[1] Bhabha, Homi. "Of Mimicry and Man: The Ambivalence of Colonial Discourse." October 28 (1984): 125-33. doi:10.2307/778467. 126.
[2] Ibid. 127.
[3] Ibid. 126.
[4] Many colonial paintings have their origins on mistakes. The artists eliminated what they did not understand or simply adapted it to their knowledge. For instance, Carolyn Dean mentions how some paintings of carts were altered because the locals had no idea of what they were copying. That’s why the image of Jose Gaudi, “Cart of the Tailors” looks more like an organ. In another painting “Corpus Christi Procession: Parish of the hospital de los Naturales” the document from the person holding it has disappeared. Now it looks like he is singing.
 Carolyn S. 1996. “Copied carts: Spanish prints and colonial Peruvian paintings.” Art Bulletin 78, no. 1: 98. Academic Search Premier, EBSCOhost (accessed December 13, 2016). 102

Sunday, January 29, 2017

Although, these incomplete copies are completed with mistakes and inaccuracies that occur in the process of making copies. They still have a long way to go. These new incomplete copies are not inert. Therefore, they start to build a new identity with the use of traditions, other objects, miracles, and legends. However, these incomplete copies are still similar to the partial mimicry in the sense that still depends on the first source. Their reliance on the original has not diminished yet. In order to break the link with the original, the incomplete copy needs to copy its incomplete copies more. This will erode and add new qualities to the new incomplete copy. The continuous repetition of this tedious process will break the link with the original. Once they disconnect from the power of the original, these incomplete copies can’t return to their original form anymore. Deleuze explains this aspect using the Catholic Church narrative. “God made man in his image and resemblance. Through sin, however, man lost his resemblance while maintaining the image. We have become simulacra. We have forsaken moral existence in order to enter into aesthetic existence.”[1] In other words, the incomplete copy is the result of this sin. Therefore, the copy cannot be traced back to its original source. Because they are not copies anymore. They are simulacrums of simulacrums. “The copy is an image endowed with resemblance, the simulacrum is an image without resemblance”[2]. Although, the original still forces the copy to look back at its own image, the copy does not do it with nostalgia. Instead it is looking at the original more as a way to see how far away they are from each other, how much the original has been eroded, and how much the copy has increased.[3]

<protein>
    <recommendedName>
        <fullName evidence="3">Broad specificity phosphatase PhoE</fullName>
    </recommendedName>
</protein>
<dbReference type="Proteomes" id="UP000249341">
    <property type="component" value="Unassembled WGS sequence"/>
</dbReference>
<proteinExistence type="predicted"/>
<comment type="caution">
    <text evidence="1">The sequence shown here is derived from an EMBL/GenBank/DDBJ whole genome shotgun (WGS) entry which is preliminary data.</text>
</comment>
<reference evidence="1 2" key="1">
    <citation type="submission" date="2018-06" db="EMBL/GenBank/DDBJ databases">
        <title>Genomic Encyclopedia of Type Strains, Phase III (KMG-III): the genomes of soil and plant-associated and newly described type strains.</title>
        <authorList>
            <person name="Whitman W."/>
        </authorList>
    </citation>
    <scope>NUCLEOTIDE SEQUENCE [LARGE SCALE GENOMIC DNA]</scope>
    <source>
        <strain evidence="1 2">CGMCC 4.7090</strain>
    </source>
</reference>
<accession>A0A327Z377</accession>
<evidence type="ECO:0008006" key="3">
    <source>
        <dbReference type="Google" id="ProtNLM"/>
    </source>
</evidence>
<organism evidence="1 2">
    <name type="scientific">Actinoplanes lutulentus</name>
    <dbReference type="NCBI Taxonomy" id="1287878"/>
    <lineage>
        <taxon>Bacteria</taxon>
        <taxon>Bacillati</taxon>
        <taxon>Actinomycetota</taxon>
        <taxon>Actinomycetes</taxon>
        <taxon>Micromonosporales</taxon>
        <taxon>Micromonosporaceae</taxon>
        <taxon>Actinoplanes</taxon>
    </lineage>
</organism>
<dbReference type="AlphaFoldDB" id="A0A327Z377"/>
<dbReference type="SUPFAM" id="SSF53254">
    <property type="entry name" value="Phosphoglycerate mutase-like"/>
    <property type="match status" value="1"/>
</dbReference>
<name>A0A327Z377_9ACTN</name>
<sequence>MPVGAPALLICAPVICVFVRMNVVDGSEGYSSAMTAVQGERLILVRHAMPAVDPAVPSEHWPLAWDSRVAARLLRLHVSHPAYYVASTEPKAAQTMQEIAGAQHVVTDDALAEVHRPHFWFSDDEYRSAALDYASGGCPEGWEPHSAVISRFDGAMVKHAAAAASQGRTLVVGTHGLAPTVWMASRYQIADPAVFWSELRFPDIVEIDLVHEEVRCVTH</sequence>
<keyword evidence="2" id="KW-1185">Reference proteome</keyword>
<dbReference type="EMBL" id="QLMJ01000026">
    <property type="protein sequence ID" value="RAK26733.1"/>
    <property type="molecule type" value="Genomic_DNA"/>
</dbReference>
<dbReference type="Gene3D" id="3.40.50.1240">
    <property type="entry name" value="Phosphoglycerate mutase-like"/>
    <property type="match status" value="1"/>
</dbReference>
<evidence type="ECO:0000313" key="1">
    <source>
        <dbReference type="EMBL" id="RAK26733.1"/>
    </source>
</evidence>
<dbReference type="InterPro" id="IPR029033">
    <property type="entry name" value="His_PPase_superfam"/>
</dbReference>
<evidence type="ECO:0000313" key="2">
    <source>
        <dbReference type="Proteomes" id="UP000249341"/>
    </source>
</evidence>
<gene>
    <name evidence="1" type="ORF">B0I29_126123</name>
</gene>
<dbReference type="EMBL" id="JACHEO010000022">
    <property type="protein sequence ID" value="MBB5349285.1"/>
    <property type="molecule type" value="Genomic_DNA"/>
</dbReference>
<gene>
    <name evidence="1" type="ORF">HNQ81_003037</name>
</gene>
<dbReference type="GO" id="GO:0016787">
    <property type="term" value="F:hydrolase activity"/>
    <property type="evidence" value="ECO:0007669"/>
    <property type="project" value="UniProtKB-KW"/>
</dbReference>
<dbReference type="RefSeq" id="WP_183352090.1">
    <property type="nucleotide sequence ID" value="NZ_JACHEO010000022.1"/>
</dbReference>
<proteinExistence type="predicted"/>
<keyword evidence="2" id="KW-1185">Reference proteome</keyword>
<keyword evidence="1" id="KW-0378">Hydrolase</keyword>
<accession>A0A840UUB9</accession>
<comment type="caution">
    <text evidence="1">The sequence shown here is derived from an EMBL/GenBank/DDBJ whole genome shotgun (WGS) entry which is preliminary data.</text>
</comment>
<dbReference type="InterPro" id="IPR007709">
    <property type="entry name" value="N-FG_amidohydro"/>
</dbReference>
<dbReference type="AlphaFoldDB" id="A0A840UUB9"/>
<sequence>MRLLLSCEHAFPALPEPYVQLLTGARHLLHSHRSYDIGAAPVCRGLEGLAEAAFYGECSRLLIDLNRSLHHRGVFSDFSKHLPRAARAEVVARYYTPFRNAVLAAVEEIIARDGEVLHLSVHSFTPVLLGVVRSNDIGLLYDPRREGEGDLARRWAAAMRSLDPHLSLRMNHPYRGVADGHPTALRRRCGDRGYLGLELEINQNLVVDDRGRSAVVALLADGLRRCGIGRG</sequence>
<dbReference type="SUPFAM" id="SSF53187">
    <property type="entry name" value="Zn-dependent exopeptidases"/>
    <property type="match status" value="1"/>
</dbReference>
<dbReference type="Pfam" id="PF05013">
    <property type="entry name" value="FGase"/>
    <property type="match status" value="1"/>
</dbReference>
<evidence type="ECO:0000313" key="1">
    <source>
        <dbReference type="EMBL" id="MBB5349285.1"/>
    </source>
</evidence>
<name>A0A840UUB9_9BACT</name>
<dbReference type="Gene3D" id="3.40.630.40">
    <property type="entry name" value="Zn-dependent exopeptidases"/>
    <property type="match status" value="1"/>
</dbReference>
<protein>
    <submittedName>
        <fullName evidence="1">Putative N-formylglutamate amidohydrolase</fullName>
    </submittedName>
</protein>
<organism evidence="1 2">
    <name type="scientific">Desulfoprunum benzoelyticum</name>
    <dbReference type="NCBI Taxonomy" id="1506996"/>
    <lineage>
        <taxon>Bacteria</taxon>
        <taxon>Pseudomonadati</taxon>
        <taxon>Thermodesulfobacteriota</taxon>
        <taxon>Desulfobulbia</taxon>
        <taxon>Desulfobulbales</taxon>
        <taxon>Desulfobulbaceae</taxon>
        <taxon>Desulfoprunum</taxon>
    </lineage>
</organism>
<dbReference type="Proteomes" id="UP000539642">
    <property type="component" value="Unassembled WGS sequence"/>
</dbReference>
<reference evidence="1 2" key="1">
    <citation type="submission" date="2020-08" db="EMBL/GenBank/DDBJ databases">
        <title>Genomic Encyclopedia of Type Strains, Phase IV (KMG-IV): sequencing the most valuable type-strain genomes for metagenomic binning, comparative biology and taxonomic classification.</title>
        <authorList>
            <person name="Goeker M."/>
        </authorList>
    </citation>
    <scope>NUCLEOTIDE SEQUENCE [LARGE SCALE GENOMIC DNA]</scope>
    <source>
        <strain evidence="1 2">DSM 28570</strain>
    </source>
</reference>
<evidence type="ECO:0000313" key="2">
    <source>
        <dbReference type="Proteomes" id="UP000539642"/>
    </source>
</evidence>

[1] Nelson, Robert S., and Richard Shiff. 1996. Critical terms for art history. Chicago: University of Chicago Press. 33.
[2] Ibid.
[3] During the beginnings of the 20th century silent films were very popular in the US. However, in a research conducted by the library of congress many of these movies did not survived, they calculate that 70% of these films are completely lost. But thanks to the historian and composer Ben Modell, Some of the old films were saved due to what he calls ‘Accidentally Preserved.” He explains that companies in the 30s made copies for the people who wanted to watch it at home. The irony is that those copies had managed to survive the pass of time while the originals have not. Perhaps this is the evidence of how the history of western cultures was built.
Matheson, Whitney. "'Accidentally Preserved': Rare silent films come to DVD." USA Today. January 22, 2014. Accessed February 14, 2017. http://www.usatoday.com/story/popcandy/2014/01/21/silent-films-dvd/4721515/.